We carry our faith where we go not because it is housed in an idol, book or structure, but because of the familiarity it brings in unfamiliar places.
Next on our plan was the mighty Lakhang Karpoo (White Temple). We were told that local Lakhangs are smaller than Dzongs. Arguably they are. But this beautiful Lakhang, whose picture adorned as my mobile wallpaper was, let’s just say, not small! It had a huge courtyard, that can host the King’s coronation ceremony and a back drop of the tallest trees like a throne. Pointed in pristine white with colourful surroundings, it was a photographer’s treat.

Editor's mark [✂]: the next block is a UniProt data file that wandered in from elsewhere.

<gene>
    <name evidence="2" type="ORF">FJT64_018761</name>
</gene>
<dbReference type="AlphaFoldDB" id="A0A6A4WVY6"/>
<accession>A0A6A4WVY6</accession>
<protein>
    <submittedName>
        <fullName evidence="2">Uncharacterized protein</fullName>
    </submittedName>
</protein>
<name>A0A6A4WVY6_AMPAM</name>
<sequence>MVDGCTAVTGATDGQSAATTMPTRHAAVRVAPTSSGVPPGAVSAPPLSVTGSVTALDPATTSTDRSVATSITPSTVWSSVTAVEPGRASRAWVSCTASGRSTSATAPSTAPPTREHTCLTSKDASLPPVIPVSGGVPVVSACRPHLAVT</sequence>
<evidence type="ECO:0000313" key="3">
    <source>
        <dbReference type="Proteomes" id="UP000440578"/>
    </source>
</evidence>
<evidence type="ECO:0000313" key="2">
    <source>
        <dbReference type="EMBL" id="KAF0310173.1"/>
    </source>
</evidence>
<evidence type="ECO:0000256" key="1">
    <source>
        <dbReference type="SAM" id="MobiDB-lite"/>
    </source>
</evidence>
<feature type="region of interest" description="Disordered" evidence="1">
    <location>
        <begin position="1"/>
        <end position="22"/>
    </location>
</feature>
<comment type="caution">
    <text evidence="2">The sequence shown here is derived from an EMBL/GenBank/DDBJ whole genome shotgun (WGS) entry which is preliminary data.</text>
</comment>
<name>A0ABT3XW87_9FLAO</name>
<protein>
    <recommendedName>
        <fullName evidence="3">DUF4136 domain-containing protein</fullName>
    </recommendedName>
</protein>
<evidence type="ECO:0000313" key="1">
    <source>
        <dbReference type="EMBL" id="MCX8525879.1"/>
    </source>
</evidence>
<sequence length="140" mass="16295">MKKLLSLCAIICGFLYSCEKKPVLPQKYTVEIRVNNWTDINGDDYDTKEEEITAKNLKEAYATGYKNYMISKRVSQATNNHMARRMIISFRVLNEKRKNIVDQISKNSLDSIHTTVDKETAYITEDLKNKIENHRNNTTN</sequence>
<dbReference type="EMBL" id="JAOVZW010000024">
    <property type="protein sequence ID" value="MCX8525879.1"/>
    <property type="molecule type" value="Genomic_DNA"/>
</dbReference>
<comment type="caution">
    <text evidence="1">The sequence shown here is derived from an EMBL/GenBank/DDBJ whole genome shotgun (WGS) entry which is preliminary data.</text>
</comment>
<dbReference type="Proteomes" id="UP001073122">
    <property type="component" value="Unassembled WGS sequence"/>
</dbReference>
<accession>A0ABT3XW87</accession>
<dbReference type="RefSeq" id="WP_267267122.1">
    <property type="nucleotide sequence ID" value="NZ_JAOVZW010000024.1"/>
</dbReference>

We bid goodbye to this corner of Bhutan with the excitement of spotting one of its highest and most sacred peaks – Jomolhari.
Haa Valley to Paro via Chele La
Chele La pass is Bhutan’s offbeat (not so much anymore) pride. It is the highest motorable point in Bhutan, at an altitude of about 13,000 ft above sea level, between Haa Valley and Paro.
The winds made the white prayer flags flap in unison, creating a fluttering melody. By now, Mridula and I had become accustomed to the calmness that the fluttering prayer flags brought. The thought of leaving Bhutan soon was making us hold on to everything Bhutanese! We had a few furry friends for company as we walked towards an incline to catch the valley-views. Mt. Jomolhari made a dramatic entrance as she peeped from parting clouds, clad in all white. We both watched with wonder promising to trek the ranges in summer.